The UN human rights chief addressed Tuesday (Sep. 12) the 54th session of the Human rights council in Geneva.
He told the assembly that testimonies from people who had escaped the violence in Sudan underscored the scale and brutality of the conflict between the Sudanese Armed Forces (SAF) and the Rapid Support Forces (RSF).
“This Friday, Sudan will mark five months of futility," Turk said speaking in Geneva.
"Five months of futile suffering, death, loss and destruction. Since the conflict began, the people of Sudan have been caught up in an endless cycle of violence generated by the Sudanese Armed Forces (SAF) and the Rapid Support Forces (RSF). There is no reprieve in sight.”
Turk's office travelled to Chad and Ethiopia in June and July to gather first-hand information from people who had fled the violence in the country.
Turk said both sides of the conflict had repeatedly failed to investigate serious human rights violations and violations of international humanitarian law despite promising to do so, and that no one had been held to account.
Sudan has been rocked by violence since mid-April, when tensions between the country’s military, led by Gen. Abdel Fattah Burhan, and the paramilitary Rapid Support Forces, commanded by Gen. Mohamed Hamdan Dagalo, burst into open fighting.
Indiscriminate shelling and airstrikes by both factions are not uncommon in Sudan's war, which has made the Greater Khartoum area a battleground.
The conflict has since spread to several parts of the country. In the Greater Khartoum area, which includes the cities of Khartoum, Omdurman and Bahri, RSF troops have commandeered civilian homes and turned them into operational bases. The military responded by bombing these residential areas, rights groups and activists say.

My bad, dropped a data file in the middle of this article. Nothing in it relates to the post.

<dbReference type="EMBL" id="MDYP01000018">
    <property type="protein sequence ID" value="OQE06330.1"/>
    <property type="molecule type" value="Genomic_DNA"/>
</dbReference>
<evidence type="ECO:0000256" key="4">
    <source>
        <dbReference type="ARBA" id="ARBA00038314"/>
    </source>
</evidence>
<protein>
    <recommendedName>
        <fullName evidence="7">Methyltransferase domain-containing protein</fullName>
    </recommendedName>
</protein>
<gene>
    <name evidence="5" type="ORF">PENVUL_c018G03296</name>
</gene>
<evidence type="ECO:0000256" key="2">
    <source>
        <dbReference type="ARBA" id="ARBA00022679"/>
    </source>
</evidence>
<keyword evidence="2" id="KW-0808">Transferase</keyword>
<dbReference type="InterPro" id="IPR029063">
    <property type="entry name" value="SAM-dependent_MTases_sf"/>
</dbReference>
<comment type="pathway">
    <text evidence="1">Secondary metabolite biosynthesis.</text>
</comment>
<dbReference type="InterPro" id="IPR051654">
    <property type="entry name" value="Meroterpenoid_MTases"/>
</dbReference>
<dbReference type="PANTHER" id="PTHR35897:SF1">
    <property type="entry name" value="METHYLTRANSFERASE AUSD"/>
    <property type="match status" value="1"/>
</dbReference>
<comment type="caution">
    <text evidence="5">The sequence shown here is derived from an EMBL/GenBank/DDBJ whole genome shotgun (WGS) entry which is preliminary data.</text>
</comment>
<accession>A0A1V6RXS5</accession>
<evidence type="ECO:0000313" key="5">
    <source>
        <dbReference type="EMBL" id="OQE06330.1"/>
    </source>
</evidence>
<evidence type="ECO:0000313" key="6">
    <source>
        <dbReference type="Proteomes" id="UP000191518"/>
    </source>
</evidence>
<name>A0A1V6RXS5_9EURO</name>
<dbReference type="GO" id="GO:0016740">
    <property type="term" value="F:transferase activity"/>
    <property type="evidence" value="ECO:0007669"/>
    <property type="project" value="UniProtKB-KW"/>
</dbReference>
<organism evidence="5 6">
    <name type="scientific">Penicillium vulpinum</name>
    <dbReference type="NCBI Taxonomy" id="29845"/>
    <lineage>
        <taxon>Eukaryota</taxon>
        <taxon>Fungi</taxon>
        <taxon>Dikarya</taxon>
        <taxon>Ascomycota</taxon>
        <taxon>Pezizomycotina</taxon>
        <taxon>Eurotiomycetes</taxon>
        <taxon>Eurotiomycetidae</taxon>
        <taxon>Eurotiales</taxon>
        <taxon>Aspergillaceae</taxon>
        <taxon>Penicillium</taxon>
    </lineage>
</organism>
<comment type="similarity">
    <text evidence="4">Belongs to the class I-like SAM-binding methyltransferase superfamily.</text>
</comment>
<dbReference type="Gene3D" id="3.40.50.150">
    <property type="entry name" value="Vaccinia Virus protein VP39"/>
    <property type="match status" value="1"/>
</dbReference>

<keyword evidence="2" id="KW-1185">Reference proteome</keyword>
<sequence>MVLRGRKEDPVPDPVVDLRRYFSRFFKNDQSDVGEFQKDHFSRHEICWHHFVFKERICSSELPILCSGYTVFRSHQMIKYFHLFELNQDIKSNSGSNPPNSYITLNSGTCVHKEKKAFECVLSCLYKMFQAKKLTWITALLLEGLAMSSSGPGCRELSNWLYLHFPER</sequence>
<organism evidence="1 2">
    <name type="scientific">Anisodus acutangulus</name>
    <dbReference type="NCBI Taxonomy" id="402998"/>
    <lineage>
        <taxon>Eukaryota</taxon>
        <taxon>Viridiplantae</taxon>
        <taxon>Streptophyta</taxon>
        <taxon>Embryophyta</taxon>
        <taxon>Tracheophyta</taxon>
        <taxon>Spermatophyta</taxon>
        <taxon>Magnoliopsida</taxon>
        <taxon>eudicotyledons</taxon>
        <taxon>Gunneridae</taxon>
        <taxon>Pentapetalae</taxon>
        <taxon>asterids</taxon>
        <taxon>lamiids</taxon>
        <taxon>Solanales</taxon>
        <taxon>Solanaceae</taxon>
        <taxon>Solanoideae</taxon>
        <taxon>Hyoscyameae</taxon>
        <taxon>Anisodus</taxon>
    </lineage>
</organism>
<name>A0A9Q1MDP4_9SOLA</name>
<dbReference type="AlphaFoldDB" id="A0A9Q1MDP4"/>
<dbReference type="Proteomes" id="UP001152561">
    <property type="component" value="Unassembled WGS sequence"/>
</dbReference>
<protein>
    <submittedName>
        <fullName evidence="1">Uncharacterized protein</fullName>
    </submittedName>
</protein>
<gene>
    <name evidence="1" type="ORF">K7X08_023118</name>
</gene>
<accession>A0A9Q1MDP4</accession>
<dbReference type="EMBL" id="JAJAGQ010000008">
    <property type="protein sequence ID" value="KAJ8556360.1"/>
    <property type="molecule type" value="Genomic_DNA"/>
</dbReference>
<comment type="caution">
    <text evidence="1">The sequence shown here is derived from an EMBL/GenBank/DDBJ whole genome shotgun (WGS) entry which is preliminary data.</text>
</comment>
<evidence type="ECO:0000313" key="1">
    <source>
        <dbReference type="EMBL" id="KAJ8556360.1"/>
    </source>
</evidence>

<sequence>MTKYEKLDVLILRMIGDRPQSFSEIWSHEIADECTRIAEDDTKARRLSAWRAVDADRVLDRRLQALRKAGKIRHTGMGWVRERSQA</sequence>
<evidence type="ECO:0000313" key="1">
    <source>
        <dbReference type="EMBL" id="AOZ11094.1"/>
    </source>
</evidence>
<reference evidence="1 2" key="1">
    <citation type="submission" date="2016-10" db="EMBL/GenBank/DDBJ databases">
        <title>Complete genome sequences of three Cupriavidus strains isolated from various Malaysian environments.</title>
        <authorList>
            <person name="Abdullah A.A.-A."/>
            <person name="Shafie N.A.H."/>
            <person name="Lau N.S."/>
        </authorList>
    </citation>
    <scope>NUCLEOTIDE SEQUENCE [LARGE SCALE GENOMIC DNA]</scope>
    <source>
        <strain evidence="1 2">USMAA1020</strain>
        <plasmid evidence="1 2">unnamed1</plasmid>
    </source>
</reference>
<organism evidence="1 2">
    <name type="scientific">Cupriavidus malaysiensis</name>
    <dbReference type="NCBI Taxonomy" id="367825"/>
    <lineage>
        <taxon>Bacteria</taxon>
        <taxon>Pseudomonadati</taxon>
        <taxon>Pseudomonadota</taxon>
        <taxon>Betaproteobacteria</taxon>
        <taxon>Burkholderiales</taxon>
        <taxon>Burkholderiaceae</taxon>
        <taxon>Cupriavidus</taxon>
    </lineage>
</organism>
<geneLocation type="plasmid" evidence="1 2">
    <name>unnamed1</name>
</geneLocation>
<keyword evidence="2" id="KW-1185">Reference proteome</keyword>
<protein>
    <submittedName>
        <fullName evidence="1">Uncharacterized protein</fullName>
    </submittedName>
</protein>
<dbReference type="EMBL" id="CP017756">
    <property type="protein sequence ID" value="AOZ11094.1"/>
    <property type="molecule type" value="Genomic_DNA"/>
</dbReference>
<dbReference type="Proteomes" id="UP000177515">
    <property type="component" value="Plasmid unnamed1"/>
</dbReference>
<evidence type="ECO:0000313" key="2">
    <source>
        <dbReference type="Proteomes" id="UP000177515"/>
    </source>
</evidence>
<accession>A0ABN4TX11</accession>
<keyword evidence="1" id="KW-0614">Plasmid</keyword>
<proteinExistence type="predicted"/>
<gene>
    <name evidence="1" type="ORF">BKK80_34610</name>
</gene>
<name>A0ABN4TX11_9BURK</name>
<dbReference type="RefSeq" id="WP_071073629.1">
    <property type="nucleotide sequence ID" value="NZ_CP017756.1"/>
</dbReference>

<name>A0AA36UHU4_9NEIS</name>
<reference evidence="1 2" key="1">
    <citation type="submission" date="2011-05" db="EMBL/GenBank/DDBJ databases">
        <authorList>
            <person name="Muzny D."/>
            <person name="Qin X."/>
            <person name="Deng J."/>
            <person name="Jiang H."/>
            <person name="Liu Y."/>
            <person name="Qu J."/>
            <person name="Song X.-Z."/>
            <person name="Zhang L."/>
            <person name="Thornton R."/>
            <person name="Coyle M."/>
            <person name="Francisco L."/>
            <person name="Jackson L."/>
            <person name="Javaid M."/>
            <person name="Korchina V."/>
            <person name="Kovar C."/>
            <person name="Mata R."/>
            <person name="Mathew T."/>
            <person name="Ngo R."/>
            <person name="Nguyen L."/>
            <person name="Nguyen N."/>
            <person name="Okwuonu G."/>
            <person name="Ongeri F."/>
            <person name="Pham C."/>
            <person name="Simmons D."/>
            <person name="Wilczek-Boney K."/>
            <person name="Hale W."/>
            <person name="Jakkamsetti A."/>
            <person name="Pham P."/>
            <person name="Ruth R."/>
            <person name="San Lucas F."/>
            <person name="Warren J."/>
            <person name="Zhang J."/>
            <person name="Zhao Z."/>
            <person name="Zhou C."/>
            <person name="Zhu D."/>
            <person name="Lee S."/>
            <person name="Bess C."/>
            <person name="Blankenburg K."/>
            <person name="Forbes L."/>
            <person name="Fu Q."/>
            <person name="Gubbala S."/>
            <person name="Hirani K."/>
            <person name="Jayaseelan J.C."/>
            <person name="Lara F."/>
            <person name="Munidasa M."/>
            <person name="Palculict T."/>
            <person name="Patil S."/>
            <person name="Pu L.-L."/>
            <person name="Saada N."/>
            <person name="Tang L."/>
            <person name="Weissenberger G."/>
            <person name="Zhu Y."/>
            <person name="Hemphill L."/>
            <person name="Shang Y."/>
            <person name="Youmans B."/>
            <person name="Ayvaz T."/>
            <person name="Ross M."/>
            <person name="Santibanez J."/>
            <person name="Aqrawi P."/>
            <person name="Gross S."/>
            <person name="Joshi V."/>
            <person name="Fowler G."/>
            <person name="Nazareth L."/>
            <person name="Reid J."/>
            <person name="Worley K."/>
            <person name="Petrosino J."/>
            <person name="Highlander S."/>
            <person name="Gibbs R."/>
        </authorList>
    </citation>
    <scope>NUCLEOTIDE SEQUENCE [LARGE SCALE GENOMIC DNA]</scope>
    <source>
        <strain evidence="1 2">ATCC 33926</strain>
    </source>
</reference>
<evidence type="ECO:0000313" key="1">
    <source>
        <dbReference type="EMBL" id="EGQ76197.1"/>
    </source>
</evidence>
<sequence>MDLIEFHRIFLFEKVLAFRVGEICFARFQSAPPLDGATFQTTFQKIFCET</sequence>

In the western Darfur region — the scene of a genocidal campaign in the early 2000s — the conflict has morphed into ethnic violence, with the RSF and allied Arab militias attacking ethnic African groups, according to rights groups and the United Nations.
The war has killed more than 4,000 people, according to August figures from the United Nations. However, the real toll is almost certainly much higher, doctors and activists say.
The number of internally displaced persons has nearly doubled since mid-April to reach at least 7.1 million people, according to the UN refugee agency.
Another 1.1 million are refugees in neighboring countries, according to figures released last week by the International Organization for Migration.
Chad received about 465,000 refugees, mostly from West Darfur province where the RSF and its Arab militias launched scorched-earth attacks on non-Arab tribes in the provincial capital of Geneina and its surrounding areas, according to the U.N. and rights groups.
Turk said that, the humanitarian efforts had either been blocked or attacked, with at least 19 humanitarian workers killed and several missing. He called for an end to attacks and urged authorities to allow the safe passage of humanitarian aid.